Cool Down, Climate Alarmists and Skeptics!
Choose one of the following: Life as we know it on Earth is coming to an end! Or, an entire scientific field is engaged in a giant conspiracy along with the media to perpetuate an enormous hoax on everyone!
Hyperbolic sentiments embody the blinding heat and viciousness of the current frenzied brawl over global warming.
You’re either with us or against us. Nuance? Please. There is no such thing. You must choose one extreme or the other, and become either a heretic or a hero. Choose wisely.
Given that there is no possible scientific benefit from this political impasse, is there a practical way we can work toward a détente? Here are a few ideas.
Everything starts with the researchers who propose their theories on climate change. They, like all scientists, must be absolutely forthcoming and transparent about admitting the limitations and uncertainties in their work. That is often not the case. Climate researchers often try to portray more certainty than their models actually allow.
As brilliant physicist Freeman Dyson has pointed out, models don’t incorporate individual clouds. Others don’t factor in biological activities on the surface of the Earth. This isn’t a knock on climate research; it’s simply impossible to design a perfect model. And even if a perfect model could be theoretically constructed, the computer power required to run it would be far too great.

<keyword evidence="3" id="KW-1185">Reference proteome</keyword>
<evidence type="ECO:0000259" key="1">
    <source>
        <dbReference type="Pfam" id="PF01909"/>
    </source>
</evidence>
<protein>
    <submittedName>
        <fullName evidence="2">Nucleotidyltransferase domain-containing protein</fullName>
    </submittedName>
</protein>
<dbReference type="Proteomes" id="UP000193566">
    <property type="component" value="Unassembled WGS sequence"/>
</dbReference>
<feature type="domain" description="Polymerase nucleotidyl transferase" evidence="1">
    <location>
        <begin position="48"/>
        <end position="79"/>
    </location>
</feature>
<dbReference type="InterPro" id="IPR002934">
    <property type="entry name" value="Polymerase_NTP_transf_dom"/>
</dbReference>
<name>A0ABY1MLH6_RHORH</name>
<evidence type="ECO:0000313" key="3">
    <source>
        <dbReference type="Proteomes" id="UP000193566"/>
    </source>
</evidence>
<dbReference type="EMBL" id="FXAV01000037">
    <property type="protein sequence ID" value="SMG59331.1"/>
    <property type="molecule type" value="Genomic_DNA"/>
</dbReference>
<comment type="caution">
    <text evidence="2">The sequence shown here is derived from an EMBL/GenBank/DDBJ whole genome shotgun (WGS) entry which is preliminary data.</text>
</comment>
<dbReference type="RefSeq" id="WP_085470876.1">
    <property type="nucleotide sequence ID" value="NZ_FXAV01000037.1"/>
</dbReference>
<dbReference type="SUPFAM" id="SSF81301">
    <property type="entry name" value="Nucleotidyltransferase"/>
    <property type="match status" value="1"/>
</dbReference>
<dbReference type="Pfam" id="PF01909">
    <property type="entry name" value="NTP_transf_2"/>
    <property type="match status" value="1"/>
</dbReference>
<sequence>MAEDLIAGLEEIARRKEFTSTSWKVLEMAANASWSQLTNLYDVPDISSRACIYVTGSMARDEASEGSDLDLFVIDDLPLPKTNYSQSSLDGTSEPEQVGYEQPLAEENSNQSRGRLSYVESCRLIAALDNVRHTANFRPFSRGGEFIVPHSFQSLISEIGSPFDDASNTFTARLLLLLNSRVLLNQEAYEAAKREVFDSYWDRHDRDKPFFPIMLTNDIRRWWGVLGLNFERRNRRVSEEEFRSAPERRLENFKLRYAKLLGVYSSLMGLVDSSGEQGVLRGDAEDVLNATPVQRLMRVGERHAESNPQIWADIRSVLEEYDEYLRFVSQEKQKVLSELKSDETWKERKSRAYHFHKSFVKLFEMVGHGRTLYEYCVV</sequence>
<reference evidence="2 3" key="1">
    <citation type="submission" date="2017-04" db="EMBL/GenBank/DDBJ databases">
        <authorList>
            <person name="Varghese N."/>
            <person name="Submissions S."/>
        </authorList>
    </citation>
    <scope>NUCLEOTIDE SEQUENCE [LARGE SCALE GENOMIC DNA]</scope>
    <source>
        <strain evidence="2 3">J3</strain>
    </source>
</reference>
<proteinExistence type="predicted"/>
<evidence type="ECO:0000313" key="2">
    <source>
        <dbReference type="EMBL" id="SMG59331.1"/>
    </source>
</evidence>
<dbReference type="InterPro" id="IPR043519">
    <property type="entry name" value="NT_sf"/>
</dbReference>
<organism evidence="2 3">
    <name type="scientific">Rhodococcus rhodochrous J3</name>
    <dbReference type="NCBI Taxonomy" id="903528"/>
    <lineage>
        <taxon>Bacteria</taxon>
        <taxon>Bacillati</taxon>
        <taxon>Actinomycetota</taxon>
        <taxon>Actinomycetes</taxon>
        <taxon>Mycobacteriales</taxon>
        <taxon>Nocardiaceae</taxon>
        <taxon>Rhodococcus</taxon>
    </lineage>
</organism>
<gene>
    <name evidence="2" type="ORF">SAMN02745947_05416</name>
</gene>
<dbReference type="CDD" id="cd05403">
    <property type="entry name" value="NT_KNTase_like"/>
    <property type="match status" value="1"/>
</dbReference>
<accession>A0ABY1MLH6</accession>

As a result of this inherent uncertainty, the scientific community – and science journalists – must listen to criticism and healthy skepticism and reply with fact, not insult those who disagree.
Also, science journalists need to stop reporting every weather event as if it is tied to climate change. Any randomly selected storm is not necessarily caused by climate change (or lack thereof), and we need to stop using these events as “evidence.” This problem is exacerbated by the media’s eye for scary, calamitous doomsday stories and political agenda.
Furthermore, every effort should be made to separate climate science from climate policy.
Having said all that, the skeptics need to cool down too.
Those outside the field should not demonize the scientific establishment, which is trying to uncover the truth, not scheming en masse to pull wool over peoples’ eyes. Angry, insulted researchers (and journalists) whose work has been trashed out of hand are likely to denigrate detractors and feel the need to hide the uncertainties in their work.
As conservative commentator Charles Krauthammer –himself a climate change “agnostic” – has worried, it likely is not good to dump lots and lots of CO2 into the atmosphere. It is worth considering the potential consequences of human activities on the Earth and to take action if necessary.
Most scientists (except for some bad seeds) are not fundamentally driven by a political agenda. Their original goal was not to crucify the coal industry or shut down global business.
Thus, in my estimation, the real blame for this pointlessly poisonous situation lies with the media. Their endless search for controversy has resulted in our toxic political climate.